On Sun, 22 Aug 2010 01:08:44 -0500, Eric Christopherson <[log in to unmask]>

>Reviving a dead thread. I was looking up the word _mains_ (referring to AC
power on the right side of the pond) at
>The etymology given connects _main_ with OE _męgen_, which I know
_might(y)_ is also related to.
>Back to the reason I was looking up _mains_: is it used with a singular
verb? And what is the etymology of that specific sense of _mains_ (i.e. why
does it have -s)? 

The OED suggests no more satisfying reason than just that the principal
power lines tend to be spoken of collectively:
MAIN n.1 8. A principal channel, duct, or conductor for conveying water,
sewage, gas, or (usu. in pl.) electricity. Cf. MAIN adj.2 5a, MAINSBORNE
adj. Also in pl.: the public supply of water, (or electricity, etc.)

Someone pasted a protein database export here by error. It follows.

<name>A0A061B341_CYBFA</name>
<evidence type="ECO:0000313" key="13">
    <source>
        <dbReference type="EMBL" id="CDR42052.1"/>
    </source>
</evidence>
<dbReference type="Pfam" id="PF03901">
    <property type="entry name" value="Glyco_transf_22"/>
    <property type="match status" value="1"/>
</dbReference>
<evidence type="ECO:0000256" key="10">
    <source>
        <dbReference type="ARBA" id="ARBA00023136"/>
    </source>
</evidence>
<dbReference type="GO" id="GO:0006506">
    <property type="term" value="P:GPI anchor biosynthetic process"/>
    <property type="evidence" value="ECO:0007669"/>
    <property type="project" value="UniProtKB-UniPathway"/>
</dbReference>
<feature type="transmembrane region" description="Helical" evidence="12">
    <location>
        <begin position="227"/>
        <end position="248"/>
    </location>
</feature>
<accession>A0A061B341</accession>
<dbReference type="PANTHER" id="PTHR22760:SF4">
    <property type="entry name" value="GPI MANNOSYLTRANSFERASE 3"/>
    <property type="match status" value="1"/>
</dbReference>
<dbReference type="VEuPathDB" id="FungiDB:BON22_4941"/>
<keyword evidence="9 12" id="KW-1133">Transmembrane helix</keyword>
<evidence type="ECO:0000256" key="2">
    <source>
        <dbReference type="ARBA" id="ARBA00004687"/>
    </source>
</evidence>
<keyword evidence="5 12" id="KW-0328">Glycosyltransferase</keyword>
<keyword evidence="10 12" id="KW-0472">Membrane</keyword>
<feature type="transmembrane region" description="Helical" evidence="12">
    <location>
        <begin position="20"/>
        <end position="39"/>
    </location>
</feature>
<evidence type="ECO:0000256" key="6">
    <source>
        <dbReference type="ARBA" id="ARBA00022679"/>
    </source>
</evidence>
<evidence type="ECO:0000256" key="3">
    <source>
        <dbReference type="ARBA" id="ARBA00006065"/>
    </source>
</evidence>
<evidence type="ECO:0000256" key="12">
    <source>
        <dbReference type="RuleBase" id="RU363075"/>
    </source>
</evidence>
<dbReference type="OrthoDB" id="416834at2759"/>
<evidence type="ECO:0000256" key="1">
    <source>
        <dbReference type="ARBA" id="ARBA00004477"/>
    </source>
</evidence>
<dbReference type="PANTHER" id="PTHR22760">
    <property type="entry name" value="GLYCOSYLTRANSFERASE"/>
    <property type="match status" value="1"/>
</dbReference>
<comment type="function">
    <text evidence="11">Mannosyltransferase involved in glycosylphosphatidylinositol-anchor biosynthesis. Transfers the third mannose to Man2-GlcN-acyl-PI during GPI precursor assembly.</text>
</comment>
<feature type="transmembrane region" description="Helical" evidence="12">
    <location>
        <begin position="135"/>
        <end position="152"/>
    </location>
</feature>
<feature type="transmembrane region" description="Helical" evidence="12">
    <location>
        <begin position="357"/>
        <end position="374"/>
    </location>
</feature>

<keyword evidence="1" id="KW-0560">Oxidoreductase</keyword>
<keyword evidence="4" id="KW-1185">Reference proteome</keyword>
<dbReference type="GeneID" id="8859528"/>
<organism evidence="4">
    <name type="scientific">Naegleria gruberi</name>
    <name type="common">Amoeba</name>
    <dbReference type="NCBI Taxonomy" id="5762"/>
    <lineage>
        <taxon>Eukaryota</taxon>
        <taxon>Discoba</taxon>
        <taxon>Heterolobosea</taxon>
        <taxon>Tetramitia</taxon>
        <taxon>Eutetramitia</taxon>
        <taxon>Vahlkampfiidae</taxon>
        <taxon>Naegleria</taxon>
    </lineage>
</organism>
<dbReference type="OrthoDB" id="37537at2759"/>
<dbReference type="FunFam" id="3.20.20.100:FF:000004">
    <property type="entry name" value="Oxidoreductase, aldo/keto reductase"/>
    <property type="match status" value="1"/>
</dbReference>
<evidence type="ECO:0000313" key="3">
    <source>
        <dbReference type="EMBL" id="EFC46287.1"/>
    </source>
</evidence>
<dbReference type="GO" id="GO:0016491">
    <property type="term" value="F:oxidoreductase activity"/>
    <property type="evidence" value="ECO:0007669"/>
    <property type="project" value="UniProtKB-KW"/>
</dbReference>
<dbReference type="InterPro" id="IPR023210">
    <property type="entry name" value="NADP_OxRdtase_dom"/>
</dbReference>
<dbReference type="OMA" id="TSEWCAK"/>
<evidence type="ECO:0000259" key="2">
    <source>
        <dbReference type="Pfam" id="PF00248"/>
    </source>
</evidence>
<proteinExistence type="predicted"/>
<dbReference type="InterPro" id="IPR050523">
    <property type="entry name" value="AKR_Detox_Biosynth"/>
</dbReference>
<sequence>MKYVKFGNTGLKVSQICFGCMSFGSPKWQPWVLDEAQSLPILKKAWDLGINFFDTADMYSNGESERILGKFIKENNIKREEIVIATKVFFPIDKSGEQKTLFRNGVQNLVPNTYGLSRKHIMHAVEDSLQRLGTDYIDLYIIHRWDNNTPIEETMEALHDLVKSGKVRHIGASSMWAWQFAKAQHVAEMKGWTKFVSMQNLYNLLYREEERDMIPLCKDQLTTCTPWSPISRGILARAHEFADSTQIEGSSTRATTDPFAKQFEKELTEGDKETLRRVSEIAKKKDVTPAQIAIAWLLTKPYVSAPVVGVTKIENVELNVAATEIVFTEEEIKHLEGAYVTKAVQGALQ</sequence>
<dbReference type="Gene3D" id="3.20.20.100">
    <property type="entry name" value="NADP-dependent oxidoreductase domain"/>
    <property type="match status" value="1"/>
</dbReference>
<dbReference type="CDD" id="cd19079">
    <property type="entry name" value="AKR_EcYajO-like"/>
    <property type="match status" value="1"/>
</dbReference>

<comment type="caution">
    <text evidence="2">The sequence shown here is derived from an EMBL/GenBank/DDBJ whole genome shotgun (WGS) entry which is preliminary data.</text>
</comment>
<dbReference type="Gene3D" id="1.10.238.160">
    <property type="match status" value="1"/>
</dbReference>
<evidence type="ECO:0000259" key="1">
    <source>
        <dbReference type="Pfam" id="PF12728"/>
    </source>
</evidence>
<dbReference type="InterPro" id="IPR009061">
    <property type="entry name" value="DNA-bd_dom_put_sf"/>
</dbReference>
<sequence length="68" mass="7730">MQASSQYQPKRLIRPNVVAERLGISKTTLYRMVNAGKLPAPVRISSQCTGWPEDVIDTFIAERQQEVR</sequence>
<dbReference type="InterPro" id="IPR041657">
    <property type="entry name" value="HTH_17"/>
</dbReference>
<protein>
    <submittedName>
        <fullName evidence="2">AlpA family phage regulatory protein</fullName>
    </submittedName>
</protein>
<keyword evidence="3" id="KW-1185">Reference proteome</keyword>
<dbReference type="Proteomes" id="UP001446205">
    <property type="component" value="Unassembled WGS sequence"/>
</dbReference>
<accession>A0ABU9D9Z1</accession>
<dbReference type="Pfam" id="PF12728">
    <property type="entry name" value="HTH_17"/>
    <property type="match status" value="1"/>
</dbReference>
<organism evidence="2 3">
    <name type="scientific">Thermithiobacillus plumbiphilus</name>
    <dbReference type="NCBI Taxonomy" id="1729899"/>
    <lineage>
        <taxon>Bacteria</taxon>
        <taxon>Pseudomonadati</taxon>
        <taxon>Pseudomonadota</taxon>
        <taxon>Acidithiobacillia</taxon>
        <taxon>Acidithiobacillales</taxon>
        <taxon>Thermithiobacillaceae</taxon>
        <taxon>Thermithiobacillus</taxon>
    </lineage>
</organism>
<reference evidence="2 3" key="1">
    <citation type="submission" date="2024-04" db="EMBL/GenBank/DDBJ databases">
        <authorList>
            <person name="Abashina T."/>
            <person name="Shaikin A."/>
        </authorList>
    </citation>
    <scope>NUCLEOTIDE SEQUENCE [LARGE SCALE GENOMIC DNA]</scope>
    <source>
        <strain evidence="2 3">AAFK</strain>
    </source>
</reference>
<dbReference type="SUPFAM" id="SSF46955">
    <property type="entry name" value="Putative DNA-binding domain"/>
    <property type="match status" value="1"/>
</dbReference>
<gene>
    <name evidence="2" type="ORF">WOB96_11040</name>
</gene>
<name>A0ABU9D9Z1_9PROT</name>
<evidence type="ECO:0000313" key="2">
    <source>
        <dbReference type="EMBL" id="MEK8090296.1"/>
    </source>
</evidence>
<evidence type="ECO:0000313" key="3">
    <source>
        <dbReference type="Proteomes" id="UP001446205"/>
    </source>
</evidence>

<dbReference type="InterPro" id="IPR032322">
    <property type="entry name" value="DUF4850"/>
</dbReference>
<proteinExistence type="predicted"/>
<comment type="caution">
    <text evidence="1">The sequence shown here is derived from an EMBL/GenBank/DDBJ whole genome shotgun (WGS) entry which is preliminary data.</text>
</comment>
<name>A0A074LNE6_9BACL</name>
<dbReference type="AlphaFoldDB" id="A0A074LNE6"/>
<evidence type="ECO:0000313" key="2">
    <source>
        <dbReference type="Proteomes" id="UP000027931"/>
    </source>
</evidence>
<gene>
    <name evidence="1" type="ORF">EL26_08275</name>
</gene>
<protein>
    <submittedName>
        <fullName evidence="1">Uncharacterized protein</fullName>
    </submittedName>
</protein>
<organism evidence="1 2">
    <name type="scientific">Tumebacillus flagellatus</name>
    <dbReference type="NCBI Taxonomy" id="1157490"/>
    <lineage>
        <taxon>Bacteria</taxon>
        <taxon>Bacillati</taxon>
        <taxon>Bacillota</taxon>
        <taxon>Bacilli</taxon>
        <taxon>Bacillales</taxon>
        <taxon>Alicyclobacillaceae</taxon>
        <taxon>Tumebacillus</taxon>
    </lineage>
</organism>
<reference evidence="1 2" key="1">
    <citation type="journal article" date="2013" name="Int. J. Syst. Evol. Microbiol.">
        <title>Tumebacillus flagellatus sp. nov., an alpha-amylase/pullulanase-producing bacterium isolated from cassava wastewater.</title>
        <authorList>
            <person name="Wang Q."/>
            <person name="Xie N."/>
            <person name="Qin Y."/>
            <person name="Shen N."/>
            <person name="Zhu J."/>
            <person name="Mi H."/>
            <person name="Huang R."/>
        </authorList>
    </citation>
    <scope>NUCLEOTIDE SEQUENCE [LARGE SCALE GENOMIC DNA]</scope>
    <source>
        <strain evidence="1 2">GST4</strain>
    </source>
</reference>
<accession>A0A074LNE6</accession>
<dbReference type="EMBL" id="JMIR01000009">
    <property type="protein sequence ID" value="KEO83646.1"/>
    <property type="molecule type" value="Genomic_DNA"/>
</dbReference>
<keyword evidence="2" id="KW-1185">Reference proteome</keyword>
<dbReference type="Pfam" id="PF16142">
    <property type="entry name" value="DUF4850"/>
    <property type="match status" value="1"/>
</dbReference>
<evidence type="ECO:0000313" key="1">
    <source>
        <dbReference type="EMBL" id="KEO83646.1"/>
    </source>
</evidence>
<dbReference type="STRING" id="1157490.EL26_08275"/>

collectively. Also fig. 

Funnily, of their 15 citations, none of them has "mains" as the subject of a

Anyway, beyond that, this is the plain old inherited word "main", as you
saw.  OED calls this use a re-nominalisation of the adj., which itself is
"[p]robably partly < MAIN n.1 in compounds in Old English; partly < the
cognate early Scandinavian adjective (compare Old Icelandic meginn, megn
strong, powerful), and also < the corresponding early Scandinavian noun in
compounds (see below).".  It was the adj. that originally underwent the
development 'strong, powerful' > 'principal'.  

>The site shows a sense "the main or home farm of a manor, as where the
owner lives; manse."; perhaps it's related to that. _Manse_, in turn, comes
from ML _ma:nsus_ "farm, dwelling", which I believe is related to

Yeah, separate etymology.  OED: "Shortened < the plural of DEMESNE n. 3",
where ultimately "Demesne is thus a differentiated spelling of the word
DOMAIN", tracing to "L. dominic-us, -um of or belonging to a lord or master,
f. dominus lord".  The association with words from L. _mansio_ is old,
though, and probably explains the <s> in the spelling.